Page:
Management is responsible for the preparation and fair presentation of these financial statements in accordance with International Financial Reporting Standards. This responsibility includes: designing, implementing and maintaining internal control relevant to the preparation and fair presentation of financial statements that are free from material misstatement, whether due to fraud or error; selecting and applying appropriate accounting policies; and making accounting estimates that are reasonable in the circumstances.
The auditor’s responsibility is to express an opinion on financial statements based on International Financial Reporting Standards on Auditing. Those standards require compliance with ethical requirements, as well as planning and performance of the audit to obtrain reasonable assurance whether the financial statements are free from material misstatement.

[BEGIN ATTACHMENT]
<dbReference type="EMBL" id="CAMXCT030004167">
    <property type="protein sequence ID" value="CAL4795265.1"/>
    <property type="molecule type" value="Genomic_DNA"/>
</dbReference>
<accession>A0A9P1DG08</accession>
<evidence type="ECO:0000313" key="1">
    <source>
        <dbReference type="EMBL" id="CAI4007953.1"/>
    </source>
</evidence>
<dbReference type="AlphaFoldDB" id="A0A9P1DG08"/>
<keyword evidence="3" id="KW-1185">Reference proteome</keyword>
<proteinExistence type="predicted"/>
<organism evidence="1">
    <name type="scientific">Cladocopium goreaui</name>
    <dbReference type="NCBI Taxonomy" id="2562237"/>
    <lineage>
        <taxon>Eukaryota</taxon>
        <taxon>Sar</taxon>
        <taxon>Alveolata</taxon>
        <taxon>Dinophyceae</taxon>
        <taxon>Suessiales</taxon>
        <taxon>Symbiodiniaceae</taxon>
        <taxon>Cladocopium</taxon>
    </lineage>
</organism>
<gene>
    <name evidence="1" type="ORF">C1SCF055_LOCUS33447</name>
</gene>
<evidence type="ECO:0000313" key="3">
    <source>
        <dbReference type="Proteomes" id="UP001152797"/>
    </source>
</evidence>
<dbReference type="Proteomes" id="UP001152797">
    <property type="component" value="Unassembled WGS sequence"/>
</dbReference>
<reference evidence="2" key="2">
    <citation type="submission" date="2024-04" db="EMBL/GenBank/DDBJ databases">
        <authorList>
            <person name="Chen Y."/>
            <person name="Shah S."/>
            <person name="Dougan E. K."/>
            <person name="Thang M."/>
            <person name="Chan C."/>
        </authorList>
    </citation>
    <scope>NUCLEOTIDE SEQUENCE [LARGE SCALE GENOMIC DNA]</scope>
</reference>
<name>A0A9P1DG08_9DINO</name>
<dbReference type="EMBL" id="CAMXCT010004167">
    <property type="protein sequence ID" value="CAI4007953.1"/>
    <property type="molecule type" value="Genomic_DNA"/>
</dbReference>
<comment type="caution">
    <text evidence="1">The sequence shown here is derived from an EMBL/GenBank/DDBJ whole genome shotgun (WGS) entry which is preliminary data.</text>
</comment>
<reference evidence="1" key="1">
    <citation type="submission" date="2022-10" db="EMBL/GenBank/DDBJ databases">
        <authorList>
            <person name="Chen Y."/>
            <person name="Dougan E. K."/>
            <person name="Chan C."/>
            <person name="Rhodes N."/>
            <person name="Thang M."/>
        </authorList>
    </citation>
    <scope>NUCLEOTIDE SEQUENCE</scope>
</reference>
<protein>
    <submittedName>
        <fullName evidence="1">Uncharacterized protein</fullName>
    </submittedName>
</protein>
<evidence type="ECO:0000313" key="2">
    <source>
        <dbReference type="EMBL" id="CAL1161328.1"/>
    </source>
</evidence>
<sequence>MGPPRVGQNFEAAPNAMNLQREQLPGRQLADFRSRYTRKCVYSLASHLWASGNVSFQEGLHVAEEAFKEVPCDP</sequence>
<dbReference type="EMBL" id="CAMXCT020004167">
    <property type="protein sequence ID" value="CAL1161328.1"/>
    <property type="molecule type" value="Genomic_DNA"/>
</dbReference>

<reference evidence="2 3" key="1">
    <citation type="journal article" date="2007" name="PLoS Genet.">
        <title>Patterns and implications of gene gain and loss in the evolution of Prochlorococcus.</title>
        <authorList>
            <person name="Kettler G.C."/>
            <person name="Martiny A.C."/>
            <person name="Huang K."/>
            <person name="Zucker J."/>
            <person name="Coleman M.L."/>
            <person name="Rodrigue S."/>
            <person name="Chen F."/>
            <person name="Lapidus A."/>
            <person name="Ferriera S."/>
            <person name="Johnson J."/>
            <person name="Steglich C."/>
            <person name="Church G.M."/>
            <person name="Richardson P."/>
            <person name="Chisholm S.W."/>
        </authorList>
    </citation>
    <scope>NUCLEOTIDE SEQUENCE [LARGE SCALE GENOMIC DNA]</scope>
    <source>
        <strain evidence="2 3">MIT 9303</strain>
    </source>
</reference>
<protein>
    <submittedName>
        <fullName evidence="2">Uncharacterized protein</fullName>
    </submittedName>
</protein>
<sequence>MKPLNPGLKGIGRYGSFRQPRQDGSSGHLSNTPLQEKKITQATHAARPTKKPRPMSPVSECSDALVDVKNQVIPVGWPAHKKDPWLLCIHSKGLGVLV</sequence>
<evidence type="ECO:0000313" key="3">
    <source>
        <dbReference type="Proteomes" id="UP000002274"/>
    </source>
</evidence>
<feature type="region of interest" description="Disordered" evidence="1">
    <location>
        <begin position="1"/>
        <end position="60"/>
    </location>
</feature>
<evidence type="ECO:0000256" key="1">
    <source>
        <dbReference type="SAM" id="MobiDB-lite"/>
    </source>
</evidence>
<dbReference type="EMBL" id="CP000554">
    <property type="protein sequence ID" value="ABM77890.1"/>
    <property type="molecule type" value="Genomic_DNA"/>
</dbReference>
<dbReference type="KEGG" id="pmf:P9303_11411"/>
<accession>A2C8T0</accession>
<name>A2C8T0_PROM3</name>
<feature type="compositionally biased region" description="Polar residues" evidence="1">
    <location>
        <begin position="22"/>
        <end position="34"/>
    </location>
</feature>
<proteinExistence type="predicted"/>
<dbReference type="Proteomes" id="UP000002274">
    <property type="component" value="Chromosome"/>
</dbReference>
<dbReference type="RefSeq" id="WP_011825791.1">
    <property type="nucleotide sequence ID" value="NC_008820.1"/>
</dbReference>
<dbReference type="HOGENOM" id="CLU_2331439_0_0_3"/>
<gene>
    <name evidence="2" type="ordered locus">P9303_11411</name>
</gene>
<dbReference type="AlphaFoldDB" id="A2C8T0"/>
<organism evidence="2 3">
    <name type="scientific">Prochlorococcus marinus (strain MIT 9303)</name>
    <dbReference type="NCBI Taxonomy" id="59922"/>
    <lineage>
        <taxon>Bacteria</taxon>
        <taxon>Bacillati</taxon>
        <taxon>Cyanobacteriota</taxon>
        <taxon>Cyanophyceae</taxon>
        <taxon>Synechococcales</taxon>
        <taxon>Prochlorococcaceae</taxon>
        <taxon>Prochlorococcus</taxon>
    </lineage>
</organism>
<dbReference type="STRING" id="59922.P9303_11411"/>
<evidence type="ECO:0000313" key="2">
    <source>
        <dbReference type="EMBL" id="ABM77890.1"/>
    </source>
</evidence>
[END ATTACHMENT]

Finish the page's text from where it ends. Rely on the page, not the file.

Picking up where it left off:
An audit involves performing procedures to obtain audit evidence about the amounts and disclosures in the financial statements. The procedures selected depend on the auditor’s judgement, including the assessment of the risks of material misstatement of the financial statements, whether due to fraud or error.
In making those risk assessments, the auditor considers internal control relevant to the entity’s preparation and fair presentation of the financial statements in order to design audit procedures that are appropriate in the circumstances, but not for the purpose of expressing an opinion on the effectiveness of the entity’s internal control.
An audit also includes evaluating the appropriateness of accounting policies used and the reasonableness of accounting estimates made by management, as well as evaluating the overall presentation of the financial statements.